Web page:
A programme of dose tapering, group meetings and alternative therapies to help people manage their pain can help one in five people quit opioid prescriptions in a year, researchers have reported.
And importantly participants did not report worse pain after coming off the drugs.
More than 600 people who had been taking strong opioids for at least three months took part in the randomised controlled trial through GP practices in the North East and Midlands.
Those who had the intervention received sessions on coping techniques, stress management, goal setting, mindfulness, posture and movement advice, how to manage any withdrawal symptoms and pain control after opioids.
After 12 months, 29% of those who had fully come off opioids compared with just 7% of patients who received usual GP care, a self-help booklet and relaxation CD,
In March NHS England recommended that GPs should offer alternatives including psychotherapy, sleep clinics and social activities or clubs before prescribing addictive painkillers or antidepressants.
It came as data showed GPs and pharmacists have already helped cut opioid prescriptions by 450,000 in under four years.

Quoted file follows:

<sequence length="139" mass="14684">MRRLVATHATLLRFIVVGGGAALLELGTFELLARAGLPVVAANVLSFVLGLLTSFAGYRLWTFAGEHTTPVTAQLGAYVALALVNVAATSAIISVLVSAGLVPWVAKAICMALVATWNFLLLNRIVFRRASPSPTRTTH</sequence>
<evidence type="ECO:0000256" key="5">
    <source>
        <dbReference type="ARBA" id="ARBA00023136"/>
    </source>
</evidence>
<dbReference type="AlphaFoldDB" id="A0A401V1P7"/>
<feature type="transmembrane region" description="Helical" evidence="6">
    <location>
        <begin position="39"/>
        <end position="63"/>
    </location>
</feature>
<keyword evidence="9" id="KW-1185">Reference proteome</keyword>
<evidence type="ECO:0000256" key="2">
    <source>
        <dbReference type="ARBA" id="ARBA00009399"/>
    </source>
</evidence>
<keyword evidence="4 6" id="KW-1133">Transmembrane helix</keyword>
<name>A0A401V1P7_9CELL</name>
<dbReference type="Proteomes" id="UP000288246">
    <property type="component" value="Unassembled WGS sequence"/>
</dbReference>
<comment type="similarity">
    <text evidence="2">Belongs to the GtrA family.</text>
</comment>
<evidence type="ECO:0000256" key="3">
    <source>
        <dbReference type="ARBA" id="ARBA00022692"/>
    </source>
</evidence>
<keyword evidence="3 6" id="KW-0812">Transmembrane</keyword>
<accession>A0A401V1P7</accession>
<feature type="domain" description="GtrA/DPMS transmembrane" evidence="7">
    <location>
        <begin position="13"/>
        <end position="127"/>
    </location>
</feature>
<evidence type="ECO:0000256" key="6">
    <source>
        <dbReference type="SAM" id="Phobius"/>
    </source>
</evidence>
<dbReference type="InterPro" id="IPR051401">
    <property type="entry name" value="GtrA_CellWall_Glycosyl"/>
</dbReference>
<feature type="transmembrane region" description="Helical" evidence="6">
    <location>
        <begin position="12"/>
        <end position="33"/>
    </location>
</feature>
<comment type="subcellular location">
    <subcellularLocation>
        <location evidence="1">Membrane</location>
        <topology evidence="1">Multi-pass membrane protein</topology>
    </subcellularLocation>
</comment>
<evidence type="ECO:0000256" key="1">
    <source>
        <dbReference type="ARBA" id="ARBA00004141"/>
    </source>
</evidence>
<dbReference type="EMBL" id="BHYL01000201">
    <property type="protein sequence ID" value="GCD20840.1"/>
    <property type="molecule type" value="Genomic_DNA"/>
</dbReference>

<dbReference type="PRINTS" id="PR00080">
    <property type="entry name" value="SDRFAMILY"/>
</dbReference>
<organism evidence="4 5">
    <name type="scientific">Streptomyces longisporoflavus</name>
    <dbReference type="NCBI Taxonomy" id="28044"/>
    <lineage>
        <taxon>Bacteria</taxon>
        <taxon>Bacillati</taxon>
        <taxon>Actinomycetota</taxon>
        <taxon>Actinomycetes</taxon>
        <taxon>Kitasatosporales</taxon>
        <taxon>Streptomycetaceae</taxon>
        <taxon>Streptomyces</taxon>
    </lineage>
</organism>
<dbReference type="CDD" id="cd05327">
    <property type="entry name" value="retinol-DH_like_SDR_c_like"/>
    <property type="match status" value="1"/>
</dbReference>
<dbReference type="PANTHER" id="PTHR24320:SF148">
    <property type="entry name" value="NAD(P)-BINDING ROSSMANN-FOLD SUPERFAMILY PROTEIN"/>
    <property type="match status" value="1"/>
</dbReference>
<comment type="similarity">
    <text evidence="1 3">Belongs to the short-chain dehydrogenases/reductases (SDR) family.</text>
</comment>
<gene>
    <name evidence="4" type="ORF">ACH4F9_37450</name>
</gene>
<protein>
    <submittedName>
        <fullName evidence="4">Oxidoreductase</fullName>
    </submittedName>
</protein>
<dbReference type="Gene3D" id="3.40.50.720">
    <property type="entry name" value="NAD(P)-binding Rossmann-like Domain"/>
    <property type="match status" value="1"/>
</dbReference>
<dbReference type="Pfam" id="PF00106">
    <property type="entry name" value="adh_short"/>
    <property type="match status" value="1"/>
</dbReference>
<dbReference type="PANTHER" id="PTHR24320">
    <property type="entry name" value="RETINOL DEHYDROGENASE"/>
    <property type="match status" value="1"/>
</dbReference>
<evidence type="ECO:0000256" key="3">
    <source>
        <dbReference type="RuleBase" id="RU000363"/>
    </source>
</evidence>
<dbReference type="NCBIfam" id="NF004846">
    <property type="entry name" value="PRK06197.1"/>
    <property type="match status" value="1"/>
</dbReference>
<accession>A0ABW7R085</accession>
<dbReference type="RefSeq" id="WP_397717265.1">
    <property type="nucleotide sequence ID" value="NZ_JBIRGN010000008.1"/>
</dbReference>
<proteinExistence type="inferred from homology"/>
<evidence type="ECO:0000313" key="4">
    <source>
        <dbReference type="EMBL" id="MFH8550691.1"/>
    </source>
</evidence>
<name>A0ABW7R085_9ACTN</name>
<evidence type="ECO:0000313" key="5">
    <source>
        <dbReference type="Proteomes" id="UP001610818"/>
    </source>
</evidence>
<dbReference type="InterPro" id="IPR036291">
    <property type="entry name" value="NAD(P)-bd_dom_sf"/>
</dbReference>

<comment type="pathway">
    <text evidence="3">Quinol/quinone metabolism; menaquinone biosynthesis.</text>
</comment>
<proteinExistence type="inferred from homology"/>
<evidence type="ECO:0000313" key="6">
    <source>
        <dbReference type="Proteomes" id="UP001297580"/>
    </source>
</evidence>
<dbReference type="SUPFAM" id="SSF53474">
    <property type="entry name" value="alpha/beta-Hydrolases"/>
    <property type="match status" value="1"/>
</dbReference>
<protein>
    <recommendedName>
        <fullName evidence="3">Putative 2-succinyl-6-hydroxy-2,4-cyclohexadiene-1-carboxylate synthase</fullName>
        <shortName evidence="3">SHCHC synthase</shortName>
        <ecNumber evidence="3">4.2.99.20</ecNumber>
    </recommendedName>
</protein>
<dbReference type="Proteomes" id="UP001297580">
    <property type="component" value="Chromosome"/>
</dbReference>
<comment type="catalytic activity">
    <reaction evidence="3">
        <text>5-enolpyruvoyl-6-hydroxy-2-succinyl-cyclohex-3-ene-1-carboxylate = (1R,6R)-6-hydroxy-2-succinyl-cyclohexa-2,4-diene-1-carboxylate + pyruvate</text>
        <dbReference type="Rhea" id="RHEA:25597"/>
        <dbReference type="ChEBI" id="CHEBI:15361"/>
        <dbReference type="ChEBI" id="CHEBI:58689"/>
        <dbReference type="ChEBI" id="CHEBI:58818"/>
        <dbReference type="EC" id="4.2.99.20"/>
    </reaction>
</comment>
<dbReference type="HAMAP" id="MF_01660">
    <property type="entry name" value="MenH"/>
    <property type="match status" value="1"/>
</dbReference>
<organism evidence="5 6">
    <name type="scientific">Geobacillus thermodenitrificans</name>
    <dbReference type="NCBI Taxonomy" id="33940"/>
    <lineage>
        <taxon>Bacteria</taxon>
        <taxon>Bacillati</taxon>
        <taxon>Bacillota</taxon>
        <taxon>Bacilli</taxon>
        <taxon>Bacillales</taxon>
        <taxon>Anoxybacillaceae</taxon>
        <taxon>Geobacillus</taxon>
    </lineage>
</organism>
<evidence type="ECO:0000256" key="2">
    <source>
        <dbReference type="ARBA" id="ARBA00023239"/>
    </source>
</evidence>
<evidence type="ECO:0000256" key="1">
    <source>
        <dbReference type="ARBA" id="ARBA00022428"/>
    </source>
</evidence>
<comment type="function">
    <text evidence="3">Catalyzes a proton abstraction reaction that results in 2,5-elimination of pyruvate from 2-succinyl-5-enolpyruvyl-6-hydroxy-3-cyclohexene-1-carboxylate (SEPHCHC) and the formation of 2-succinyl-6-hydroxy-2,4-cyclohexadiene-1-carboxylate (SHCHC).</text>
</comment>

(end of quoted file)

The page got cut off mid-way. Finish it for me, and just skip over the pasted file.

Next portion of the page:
The progress equated to an 8% drop and has been estimated to have saved nearly 350 lives and prevented more than 2,100 incidents of patient harm.
A review in 2019 found one in four adults in England were prescribed potentially addictive drugs.
Trial leader Professor Harbinder Kaur Sandhu from the University of Warwick, said: ‘Structured, group-based, psycho-educational self-management interventions help people to better manage their daily lives with a long-term condition, including persistent pain, but few of these have specifically targeted patients considering opioid withdrawal.
‘The findings from the trial are extremely promising. Many people who have been taking prescription painkillers over a long period time suffer with harmful side effects but can feel reluctant to come off them because they think it could make their pain worse, or they do not know how to approach this with their clinician.’
The intervention, which includes an 8-10 week course, was specifically designed to be safe, supportive and gradual while helping people to learn alternative ways to manage their pain and help overcome challenges of withdrawal, she added.
Study co-lead Professor Sam Eldabe consultant in pain medicine at The James Cook University Hospital, said the NIHR funded trial was the culmination of six years of work during which we learned that the harms from long term opioids extend beyond the individual into their social circle.
‘Despite appreciating the social impact of the drugs, most patients utterly dread a worsening of their pain should they attempt to reduce their opioids.
‘Our study shows clearly that opioids can be gradually reduced and stopped within no actual worsening of the pain. This confirms our suspicions that opioids have very little long-term impact on persistent pain.’